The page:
Thursday, November 08, 2007

Introduction to Microsoft Search Server 2008 - formerly know as S2

OK, so the cat is out the box...  Microsoft just released the RC (Release Candidate - RTM is expected for march 2008) of Search Server 2008. So what is it? It actually is a rebranded and updated version of Microsoft Office SharePoint Server for Search. There are two versions Search Server 2008 Express which is completely free and Search Server. Hereunder what I picked up from the Search Server TechEd session.

The product features are actually the same as those of MOSS (Standard Edition ...) but you will get a little bit extra (new features marked in bold):

  • Search Center interface
  • Customizable search experience through the use of Search webparts
  • Best Bets support and hit Highlighting
  • Crawl rules and  search proxy settings
  • Search thesaurus support for synonyms and noise words
  • Indexing and crawl support of different types of content sources such as SharePoint, web sites, file shares, Exchange public folders, Notes databases, ... These are the out of the box content sources you can get at extra content sources if you install extra protocol handlers.
  • IFilter support which allow you to crawl different types of files. SharePoint ships with a number of iFilters out of the box for Office files, XML, HTML, Text files, etc ... If you need to crawl other types of content you can install extra iFilters (such as the free PDF iFilter)
  • Search Connectors for Federated Search using the Open Search standard
  • Ships with out-of-the box search connectors for FileNet and Documentum (free)
  • Federated Search web parts
  • Can be installed on top of WSS 3.0 to extend the search experience
  • An easier installation process, they actually have a prerequisites checker tool which does some of the work for you ... :-).


Basically when you install Search Server you have two installation options:

  • Basic install - this will install SQL Server Express and use this as a back end database. Since there is a size limit (4 GB) on SQL Server Express you will be limited to more or less 400.000 documents.
  • Advanced install - this will allow you to use a back-end SQL Server. This option is both available for Search Server and Search Server Express.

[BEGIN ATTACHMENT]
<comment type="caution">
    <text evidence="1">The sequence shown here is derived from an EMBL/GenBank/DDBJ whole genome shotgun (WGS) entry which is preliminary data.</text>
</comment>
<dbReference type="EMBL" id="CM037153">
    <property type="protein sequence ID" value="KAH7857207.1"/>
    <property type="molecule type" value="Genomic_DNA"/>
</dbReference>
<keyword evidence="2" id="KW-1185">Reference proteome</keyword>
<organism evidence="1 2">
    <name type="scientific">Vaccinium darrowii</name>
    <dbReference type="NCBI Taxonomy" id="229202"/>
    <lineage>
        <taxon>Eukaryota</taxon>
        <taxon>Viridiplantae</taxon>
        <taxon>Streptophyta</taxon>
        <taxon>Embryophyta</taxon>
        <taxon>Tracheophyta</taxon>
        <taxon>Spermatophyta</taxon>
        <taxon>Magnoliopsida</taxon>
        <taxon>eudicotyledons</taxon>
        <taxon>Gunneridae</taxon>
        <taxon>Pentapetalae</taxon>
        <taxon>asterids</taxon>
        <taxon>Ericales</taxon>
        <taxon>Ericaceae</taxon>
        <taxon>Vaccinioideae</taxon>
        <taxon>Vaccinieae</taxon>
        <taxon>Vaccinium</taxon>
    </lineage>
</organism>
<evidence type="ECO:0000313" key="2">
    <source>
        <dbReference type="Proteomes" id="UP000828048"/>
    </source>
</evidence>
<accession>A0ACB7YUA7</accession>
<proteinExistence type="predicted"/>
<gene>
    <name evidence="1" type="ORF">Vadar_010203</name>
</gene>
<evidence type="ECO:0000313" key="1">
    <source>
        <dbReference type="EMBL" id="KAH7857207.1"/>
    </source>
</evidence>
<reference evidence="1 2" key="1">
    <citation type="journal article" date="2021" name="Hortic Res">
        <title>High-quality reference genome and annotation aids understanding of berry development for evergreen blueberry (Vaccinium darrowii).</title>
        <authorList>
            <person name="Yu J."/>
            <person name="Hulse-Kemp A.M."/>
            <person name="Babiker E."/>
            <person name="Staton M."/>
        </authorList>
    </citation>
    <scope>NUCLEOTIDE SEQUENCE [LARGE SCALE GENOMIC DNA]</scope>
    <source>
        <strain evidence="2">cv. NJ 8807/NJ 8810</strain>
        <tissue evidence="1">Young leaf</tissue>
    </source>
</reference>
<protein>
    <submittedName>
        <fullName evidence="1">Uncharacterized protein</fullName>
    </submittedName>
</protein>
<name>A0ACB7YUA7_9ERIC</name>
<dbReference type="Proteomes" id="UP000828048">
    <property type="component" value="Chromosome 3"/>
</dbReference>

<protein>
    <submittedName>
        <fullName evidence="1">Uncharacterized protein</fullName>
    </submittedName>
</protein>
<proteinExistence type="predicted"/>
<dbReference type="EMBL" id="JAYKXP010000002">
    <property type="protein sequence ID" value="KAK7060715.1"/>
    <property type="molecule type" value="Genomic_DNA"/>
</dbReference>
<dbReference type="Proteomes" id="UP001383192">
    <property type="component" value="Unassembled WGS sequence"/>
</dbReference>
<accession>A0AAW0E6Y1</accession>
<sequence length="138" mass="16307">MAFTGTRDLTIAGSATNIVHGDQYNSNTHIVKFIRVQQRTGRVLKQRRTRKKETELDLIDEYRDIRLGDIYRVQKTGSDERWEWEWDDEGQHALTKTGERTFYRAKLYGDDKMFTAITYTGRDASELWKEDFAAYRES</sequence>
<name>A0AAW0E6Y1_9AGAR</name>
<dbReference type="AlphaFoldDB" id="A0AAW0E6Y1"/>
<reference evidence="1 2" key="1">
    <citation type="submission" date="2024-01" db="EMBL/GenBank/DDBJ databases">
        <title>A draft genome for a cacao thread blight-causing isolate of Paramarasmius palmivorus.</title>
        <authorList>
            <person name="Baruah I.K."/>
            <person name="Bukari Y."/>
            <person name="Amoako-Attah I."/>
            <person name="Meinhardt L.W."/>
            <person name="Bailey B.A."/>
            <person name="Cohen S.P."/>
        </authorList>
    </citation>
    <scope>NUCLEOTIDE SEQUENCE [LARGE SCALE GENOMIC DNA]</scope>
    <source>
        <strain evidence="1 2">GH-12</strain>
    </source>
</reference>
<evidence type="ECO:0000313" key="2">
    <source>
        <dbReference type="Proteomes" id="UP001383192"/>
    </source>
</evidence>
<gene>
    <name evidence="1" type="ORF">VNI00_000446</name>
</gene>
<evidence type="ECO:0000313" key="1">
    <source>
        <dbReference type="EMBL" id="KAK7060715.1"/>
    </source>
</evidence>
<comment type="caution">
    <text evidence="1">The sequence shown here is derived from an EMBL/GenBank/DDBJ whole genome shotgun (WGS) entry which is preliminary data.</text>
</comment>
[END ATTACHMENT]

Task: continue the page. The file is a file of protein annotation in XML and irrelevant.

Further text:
So what happens if you install Search Server on a blank server? It will basically install WSS 3.0 and on top of that it will add the Search Server functionality.

So what is the difference between the Express edition and the full version. Both versions share the same search engine and the same functionality. There is however one major difference. Search Server Express is only possible in a single server install - so it will not scale out.

So what is the story with existing WSS 3.0 or MOSS installations:

  • If you install it on WSS 3.0, it will extend it which will allow you to search across sites.
  • You can NOT install it on MOSS for the moment. There will be an update for MOSS post Service Pack 1 which will give you the Federated Search capability.


Release timeline:

  • MOSS SP1 release  (no date available yet)
  • MSS RTM  (probably march 2008)
  • Federation Patch for MOSS

A interesting summary is found in this great Search comparison table from Pierre his site (French only) - here under the translation:


Product Name Technologies Characteristics

Microsoft Search Server 2008 Express (MSSX 2008)

Windows 2003 Server

WSS 3.0

SQL Server 2005 Express or SQL Server 2005


No limit on the number of documents (except for the limit of the database)

Single server support only

Federated search

Microsoft Search Server 2008

(MSS 2008)

Windows 2003 Server

SQL Server 2005 (or SQL Server 2000 SP3a)

WSS 3.0

Not free

No limit on the number of documents

Multiple server/farm support

Federated search

Microsoft Office SharePoint Server 2007

(MOSS 2007)


Not free

People search

Business Data Catalog (BDC) search


And now the most important thing - what is this Federated Search all about? Federated Search in Search Server uses Federated Search Connectors which allow you to pass search queries to a another system (such as Technorati, MSDN, Flickr, WikiPedia, your own custom applications or even Google :-) )  and accept and display results returned from that system.  The display of results from these other search engines or applications are displayed alongside the local results. If you want to learn more take a look at  - here you can download sample Federated Search connectors (you package the settings in a file with extension FLD).

I will probably play around with this during the weekend ... so more news to follow.



Marco van Schagen said...

Great article!
When you play with it this weekend, would you mind testing our DWG IFilter to see if this gets accepted (32 bits). Trial download is at, and sample DWG is included. The file should show up in search for 'FindMeNow'.
I wonder how the IFilter needs to be registered with this new search, I'd like to add that info to the tools.

Marco van Schagen said...

I have installed the SSE, and loaded our DWG IFilter. It installed nicely and works like a charm!
To the IFilter the SSE RC behaves just like MOSS + WSS 3.0, so the MOSS and WSS 3.0 IFilter registration is sufficient.
I will post a description later on our support site

This is great, now we can start to introduce our customers to this great new technology!

Anonymous said...

How easy is it to go the other way? I had no intention of exposing anything that looks like WSS to the web, but would want to query it from a website for search results. Does it have search webservices to support this?